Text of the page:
But I find that impossible, beyond a hasty glance, at present. I must content myself with saying how glad I am to see from that glance that we are getting back from the region of speculation into that of fact again.

    There have been threatenings of late that the field of battle of Evolution was being transferred to Nephelococcygia.

    I see you are inclined to advocate the possibility of considerable "saltus" on the part of Dame Nature in her variations. I always took the same view, much to Mr. Darwin's disgust, and we used often to debate it.

James Clerk Maxwell's crowning achievement was the summation of all electromagnetic phenomena in four differential equations, aptly named Maxwell's Equations in his honor. It's fairly common knowledge that Maxwell never tired of a good joke, and his humor was most sophisticated at Cambridge. To his colleagues at the university he would sign his postcards dp/dt, which translates in the language of mathematical physics, to his initials, "JCM." Sometimes he would write backwards, or pose puzzles or riddles for his friends. His writing is sprinkled with Latin, Greek, French, and German quotes. It would take a scholar in Greek mythology and Sophocles' plays to understand this whimsical line from a postcard to his friend Peter G.Tait: It is rare sport to see those learned Germans contending for the priority in the discovery that the Second law is deduced from Hamilton's principle ... Hamilton's principle soars along in a region unvexed by statistical considerations, while the German Icari flap their waxen wings in nephelococcygia'

The word continues to evolve. On the Internet, says one web site, nephelococcygia has become representative as a symbolic use of the cloud. "As such, we use the term `nephelococcygia' when diagramming models that visually depict data flow from system to system."

It doesn't cost anything to visit the dreamy world of Nephelococcygia. Maybe you would like to go there on a warm summer's day.

How To Look For Shapes In The Clouds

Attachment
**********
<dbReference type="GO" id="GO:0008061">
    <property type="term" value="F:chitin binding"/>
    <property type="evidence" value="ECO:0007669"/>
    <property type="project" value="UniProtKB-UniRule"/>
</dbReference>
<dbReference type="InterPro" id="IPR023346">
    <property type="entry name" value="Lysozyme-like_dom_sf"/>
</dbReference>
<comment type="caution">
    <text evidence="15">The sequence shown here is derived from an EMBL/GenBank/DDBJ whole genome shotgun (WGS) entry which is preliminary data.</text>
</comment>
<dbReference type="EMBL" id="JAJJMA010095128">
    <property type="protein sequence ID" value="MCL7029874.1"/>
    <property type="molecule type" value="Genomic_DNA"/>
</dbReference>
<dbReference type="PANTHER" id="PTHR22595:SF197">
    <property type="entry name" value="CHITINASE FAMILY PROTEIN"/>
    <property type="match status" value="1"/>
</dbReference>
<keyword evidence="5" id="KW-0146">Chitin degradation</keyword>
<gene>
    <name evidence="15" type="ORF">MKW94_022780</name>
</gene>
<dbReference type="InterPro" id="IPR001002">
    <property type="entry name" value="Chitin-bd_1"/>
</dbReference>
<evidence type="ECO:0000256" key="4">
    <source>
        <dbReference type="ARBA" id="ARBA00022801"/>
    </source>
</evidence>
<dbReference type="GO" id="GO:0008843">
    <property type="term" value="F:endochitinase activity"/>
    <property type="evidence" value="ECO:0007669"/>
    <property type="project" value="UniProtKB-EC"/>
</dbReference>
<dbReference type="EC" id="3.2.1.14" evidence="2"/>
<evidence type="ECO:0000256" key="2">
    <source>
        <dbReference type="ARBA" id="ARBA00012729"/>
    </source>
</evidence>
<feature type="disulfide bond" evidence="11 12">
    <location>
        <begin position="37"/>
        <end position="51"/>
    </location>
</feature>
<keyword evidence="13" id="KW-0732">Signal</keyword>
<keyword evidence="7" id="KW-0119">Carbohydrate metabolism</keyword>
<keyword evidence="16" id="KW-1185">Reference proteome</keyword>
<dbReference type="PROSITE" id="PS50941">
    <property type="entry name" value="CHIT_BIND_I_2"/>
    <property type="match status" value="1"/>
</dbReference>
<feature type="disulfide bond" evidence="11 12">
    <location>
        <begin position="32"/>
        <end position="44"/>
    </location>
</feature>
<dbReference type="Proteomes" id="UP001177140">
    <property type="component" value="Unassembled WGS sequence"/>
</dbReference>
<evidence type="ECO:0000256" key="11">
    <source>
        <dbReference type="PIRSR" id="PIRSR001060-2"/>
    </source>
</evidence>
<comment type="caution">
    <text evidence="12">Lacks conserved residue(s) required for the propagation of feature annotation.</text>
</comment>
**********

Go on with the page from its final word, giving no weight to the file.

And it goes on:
1. Find a safe spot to lay on the grass. Freshly mown is recommended.
  2. Lay on your back on the grass.
  3. Please don't ever look at the sun or towards the sun.
  4. Relax.
  5. Look at the clouds that are away from the sun.
  6. Watch the moving clouds and see if you can figure out any of the shapes. Can you see animals? people? objects?
  7. If you have a camera, you might want to take some pictures.
  8. If you do not have a camera, you might want to keep a cloud journal and draw the clouds that you see.

Sources:

Looking for Shapes in the Clouds?
Accessed
Apr 02 2002.

Nephelococcygia
Accessed Apr 02 2002.

Sunday, August 27, 2006

The coast is clear





    In the "good old times" they were noted smugglers, and one day, seeing the coastguard on the watch, they sunk in the sea some smuggled whisky. When they supposed the coast was clear they employed rakes to get their goods in hand again, when lo! the coastguard reappeared and demanded of them what they were doing. Pointing to the reflection of the moon in the water, they replied,"We are trying to rake out that cream-cheese yonder."

The gentle folk of Wiltshire England are called moonrakers today probably based on the tale in E. Cobham Brewer's 1898 Dictionary of Phrase and Fable. In spite of the humorous dodge of the nocturnal buccaneers who did not do all that of a good job of assuring that the coast was clear, the phrase still means pretty much the same thing today as it did at the turn of the 19th century. At its very heart it means that there is no danger of being spotted or that there is no one about or that there are no obstacles or dangers in the way. Formerly it was a military expression dating back to the 1500's having to do with literally clearing away an adversary from a coastline one example would be to use it as a tactic for laying groundwork for a safe invasion.